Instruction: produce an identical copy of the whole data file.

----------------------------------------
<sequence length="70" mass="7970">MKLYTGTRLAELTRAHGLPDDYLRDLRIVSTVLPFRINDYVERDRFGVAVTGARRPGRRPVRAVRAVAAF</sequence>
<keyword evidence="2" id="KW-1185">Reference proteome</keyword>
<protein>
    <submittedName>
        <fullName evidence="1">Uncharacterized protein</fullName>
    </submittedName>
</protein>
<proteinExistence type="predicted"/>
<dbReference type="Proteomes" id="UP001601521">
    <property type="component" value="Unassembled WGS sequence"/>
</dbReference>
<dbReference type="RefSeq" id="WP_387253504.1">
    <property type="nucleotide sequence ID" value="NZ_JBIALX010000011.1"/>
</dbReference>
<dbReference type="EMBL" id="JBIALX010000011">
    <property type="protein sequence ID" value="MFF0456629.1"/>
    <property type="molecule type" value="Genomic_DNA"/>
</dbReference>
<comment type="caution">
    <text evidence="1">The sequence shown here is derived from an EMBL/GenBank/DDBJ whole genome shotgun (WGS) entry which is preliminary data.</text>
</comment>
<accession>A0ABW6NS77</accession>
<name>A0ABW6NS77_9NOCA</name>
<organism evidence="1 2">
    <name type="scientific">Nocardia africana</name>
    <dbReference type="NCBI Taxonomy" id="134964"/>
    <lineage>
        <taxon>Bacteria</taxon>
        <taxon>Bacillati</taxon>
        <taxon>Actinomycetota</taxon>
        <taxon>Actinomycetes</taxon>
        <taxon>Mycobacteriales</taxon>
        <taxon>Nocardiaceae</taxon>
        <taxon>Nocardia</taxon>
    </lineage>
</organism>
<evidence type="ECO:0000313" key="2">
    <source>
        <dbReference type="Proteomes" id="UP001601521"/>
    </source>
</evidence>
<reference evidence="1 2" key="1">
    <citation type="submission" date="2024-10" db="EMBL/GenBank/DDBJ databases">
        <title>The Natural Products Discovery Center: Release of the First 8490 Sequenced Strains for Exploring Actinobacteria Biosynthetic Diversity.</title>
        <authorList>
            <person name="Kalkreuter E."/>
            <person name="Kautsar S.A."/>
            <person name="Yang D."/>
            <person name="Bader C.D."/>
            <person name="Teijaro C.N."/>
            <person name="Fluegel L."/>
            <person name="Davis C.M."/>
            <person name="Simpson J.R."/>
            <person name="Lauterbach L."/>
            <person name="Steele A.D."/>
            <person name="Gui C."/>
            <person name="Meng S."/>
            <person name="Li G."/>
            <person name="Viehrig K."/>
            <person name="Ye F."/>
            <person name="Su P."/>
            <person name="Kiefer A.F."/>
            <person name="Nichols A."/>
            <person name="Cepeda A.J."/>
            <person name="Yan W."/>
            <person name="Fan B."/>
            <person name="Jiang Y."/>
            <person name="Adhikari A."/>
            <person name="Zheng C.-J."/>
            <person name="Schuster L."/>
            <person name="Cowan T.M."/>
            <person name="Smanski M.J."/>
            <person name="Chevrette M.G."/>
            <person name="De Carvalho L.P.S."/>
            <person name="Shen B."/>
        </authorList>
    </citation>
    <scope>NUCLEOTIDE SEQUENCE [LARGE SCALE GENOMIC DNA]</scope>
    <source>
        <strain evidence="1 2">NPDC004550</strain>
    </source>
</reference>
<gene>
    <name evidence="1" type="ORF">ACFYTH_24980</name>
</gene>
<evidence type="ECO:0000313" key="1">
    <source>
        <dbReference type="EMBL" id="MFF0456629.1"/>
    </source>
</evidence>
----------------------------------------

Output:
<sequence length="70" mass="7970">MKLYTGTRLAELTRAHGLPDDYLRDLRIVSTVLPFRINDYVERDRFGVAVTGARRPGRRPVRAVRAVAAF</sequence>
<keyword evidence="2" id="KW-1185">Reference proteome</keyword>
<protein>
    <submittedName>
        <fullName evidence="1">Uncharacterized protein</fullName>
    </submittedName>
</protein>
<proteinExistence type="predicted"/>
<dbReference type="Proteomes" id="UP001601521">
    <property type="component" value="Unassembled WGS sequence"/>
</dbReference>
<dbReference type="RefSeq" id="WP_387253504.1">
    <property type="nucleotide sequence ID" value="NZ_JBIALX010000011.1"/>
</dbReference>
<dbReference type="EMBL" id="JBIALX010000011">
    <property type="protein sequence ID" value="MFF0456629.1"/>
    <property type="molecule type" value="Genomic_DNA"/>
</dbReference>
<comment type="caution">
    <text evidence="1">The sequence shown here is derived from an EMBL/GenBank/DDBJ whole genome shotgun (WGS) entry which is preliminary data.</text>
</comment>
<accession>A0ABW6NS77</accession>
<name>A0ABW6NS77_9NOCA</name>
<organism evidence="1 2">
    <name type="scientific">Nocardia africana</name>
    <dbReference type="NCBI Taxonomy" id="134964"/>
    <lineage>
        <taxon>Bacteria</taxon>
        <taxon>Bacillati</taxon>
        <taxon>Actinomycetota</taxon>
        <taxon>Actinomycetes</taxon>
        <taxon>Mycobacteriales</taxon>
        <taxon>Nocardiaceae</taxon>
        <taxon>Nocardia</taxon>
    </lineage>
</organism>
<evidence type="ECO:0000313" key="2">
    <source>
        <dbReference type="Proteomes" id="UP001601521"/>
    </source>
</evidence>
<reference evidence="1 2" key="1">
    <citation type="submission" date="2024-10" db="EMBL/GenBank/DDBJ databases">
        <title>The Natural Products Discovery Center: Release of the First 8490 Sequenced Strains for Exploring Actinobacteria Biosynthetic Diversity.</title>
        <authorList>
            <person name="Kalkreuter E."/>
            <person name="Kautsar S.A."/>
            <person name="Yang D."/>
            <person name="Bader C.D."/>
            <person name="Teijaro C.N."/>
            <person name="Fluegel L."/>
            <person name="Davis C.M."/>
            <person name="Simpson J.R."/>
            <person name="Lauterbach L."/>
            <person name="Steele A.D."/>
            <person name="Gui C."/>
            <person name="Meng S."/>
            <person name="Li G."/>
            <person name="Viehrig K."/>
            <person name="Ye F."/>
            <person name="Su P."/>
            <person name="Kiefer A.F."/>
            <person name="Nichols A."/>
            <person name="Cepeda A.J."/>
            <person name="Yan W."/>
            <person name="Fan B."/>
            <person name="Jiang Y."/>
            <person name="Adhikari A."/>
            <person name="Zheng C.-J."/>
            <person name="Schuster L."/>
            <person name="Cowan T.M."/>
            <person name="Smanski M.J."/>
            <person name="Chevrette M.G."/>
            <person name="De Carvalho L.P.S."/>
            <person name="Shen B."/>
        </authorList>
    </citation>
    <scope>NUCLEOTIDE SEQUENCE [LARGE SCALE GENOMIC DNA]</scope>
    <source>
        <strain evidence="1 2">NPDC004550</strain>
    </source>
</reference>
<gene>
    <name evidence="1" type="ORF">ACFYTH_24980</name>
</gene>
<evidence type="ECO:0000313" key="1">
    <source>
        <dbReference type="EMBL" id="MFF0456629.1"/>
    </source>
</evidence>